The Bank of Japan’s new negative interest rate policy may bring “side effects” if the central bank further pushes rates into the red, a former BOJ chief economist warns.
Hideo Hayakawa, who was an executive director at the BOJ before he retired in 2013, said on a NHK television discussion show Sunday that people will not see negative rates at the current minus 0.1 percent level. Even so, he said there were cases in Europe where negative rates have led to individuals being charged on their deposits.
The BOJ on Feb. 16 started charging 0.1 percent on a portion of the excess funds that financial institutions have in its accounts. When it introduced the policy at its January meeting, the BOJ said it would cut the rate further “if judged as necessary,” prompting fears that individuals may face charges on money kept in bank deposit accounts.
“In European countries where negative rates are close to minus 1 percent, smaller financial institutions are charging a small handling fee for small-size deposit accounts,” said Hayakawa, who is now a senior executive fellow at the Fujitsu Research Institute.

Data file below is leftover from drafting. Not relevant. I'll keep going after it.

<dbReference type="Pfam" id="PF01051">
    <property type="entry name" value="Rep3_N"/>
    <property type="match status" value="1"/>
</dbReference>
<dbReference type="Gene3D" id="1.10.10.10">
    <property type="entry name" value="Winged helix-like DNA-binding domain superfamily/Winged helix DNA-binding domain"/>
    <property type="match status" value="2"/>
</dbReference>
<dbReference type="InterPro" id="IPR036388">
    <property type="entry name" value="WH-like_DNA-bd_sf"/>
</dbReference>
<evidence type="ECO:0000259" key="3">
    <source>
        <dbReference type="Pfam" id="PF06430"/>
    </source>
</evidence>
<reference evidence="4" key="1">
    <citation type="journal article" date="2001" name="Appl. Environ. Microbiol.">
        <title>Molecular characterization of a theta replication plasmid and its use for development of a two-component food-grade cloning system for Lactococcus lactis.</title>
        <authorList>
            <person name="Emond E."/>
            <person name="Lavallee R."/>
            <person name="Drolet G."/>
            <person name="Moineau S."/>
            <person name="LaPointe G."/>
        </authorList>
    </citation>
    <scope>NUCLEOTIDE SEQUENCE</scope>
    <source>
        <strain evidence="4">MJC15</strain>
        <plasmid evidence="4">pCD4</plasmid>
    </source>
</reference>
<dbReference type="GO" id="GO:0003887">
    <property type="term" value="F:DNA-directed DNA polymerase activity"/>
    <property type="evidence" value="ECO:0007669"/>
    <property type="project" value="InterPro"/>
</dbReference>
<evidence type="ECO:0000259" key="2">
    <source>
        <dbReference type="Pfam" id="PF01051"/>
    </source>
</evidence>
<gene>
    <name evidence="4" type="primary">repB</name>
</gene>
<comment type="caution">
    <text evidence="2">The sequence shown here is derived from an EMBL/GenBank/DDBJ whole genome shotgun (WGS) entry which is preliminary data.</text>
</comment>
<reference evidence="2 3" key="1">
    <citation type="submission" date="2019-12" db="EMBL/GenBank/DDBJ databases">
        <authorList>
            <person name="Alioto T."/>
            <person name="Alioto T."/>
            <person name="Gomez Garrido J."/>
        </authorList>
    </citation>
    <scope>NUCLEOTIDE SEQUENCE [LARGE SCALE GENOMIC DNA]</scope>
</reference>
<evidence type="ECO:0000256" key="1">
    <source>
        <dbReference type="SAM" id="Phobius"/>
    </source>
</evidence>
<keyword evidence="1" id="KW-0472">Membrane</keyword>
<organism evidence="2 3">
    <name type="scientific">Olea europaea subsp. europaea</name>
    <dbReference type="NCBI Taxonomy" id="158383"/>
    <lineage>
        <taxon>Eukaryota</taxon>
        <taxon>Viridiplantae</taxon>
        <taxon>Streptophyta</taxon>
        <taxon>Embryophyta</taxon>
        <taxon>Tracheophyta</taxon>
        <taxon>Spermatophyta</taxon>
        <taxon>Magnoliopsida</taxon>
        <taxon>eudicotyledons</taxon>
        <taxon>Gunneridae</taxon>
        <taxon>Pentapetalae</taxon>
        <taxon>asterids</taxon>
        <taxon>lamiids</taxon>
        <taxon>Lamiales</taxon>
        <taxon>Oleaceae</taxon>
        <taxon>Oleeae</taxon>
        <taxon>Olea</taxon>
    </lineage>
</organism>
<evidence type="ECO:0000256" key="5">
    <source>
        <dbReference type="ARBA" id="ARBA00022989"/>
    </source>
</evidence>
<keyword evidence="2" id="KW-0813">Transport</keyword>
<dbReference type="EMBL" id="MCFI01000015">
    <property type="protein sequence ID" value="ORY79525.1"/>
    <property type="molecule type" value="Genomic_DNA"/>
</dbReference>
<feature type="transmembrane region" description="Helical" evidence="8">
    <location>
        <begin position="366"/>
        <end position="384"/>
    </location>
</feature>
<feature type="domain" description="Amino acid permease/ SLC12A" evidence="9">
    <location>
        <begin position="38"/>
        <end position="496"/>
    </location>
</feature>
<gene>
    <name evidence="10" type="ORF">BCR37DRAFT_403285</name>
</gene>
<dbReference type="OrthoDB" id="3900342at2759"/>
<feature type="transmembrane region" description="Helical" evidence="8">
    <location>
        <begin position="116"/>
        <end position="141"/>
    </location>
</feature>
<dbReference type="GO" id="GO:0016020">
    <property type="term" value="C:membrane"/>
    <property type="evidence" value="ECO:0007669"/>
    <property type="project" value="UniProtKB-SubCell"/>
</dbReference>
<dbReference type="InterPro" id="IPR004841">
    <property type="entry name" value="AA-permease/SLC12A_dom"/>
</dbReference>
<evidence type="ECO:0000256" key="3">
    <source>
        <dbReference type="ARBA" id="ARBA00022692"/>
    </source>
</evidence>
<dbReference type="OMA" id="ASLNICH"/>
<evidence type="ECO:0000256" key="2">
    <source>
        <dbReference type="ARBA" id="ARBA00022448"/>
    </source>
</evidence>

Japan has joined central banks in the euro area, Switzerland, Denmark and Sweden in introducing a negative rate policy, which is intended to spur bank lending by penalizing them for holding reserves at the central bank.
Speaking in the Diet on Monday, BOJ Gov. Haruhiko Kuroda said that while there have been various reactions to the negative-rate policy, he expects it will be positive for the economy and lead to an increase in lending.
Since the BOJ’s Jan. 29 move, the benchmark Topix index has plunged more than 7 percent and the yen has strengthened 5.5 percent against the dollar. Prime Minister Shinzo Abe on Saturday defended the negative-rate policy, saying it was not the cause of the current market turmoil. He blamed the Chinese economy, oil prices and the Federal Reserve’s rate hike and added that the rates individuals earn on deposits would not turn negative.
Sixty-one percent of respondents in an Asahi newspaper poll published Feb. 16 said the minus-rate policy would not buoy the economy, while only 13 percent said it would. Twenty-seven percent of economists in a Bloomberg survey say negative rates will help Kuroda reach his goal of boosting feeble inflation, and 42 percent say the policy is succeeding in the euro area.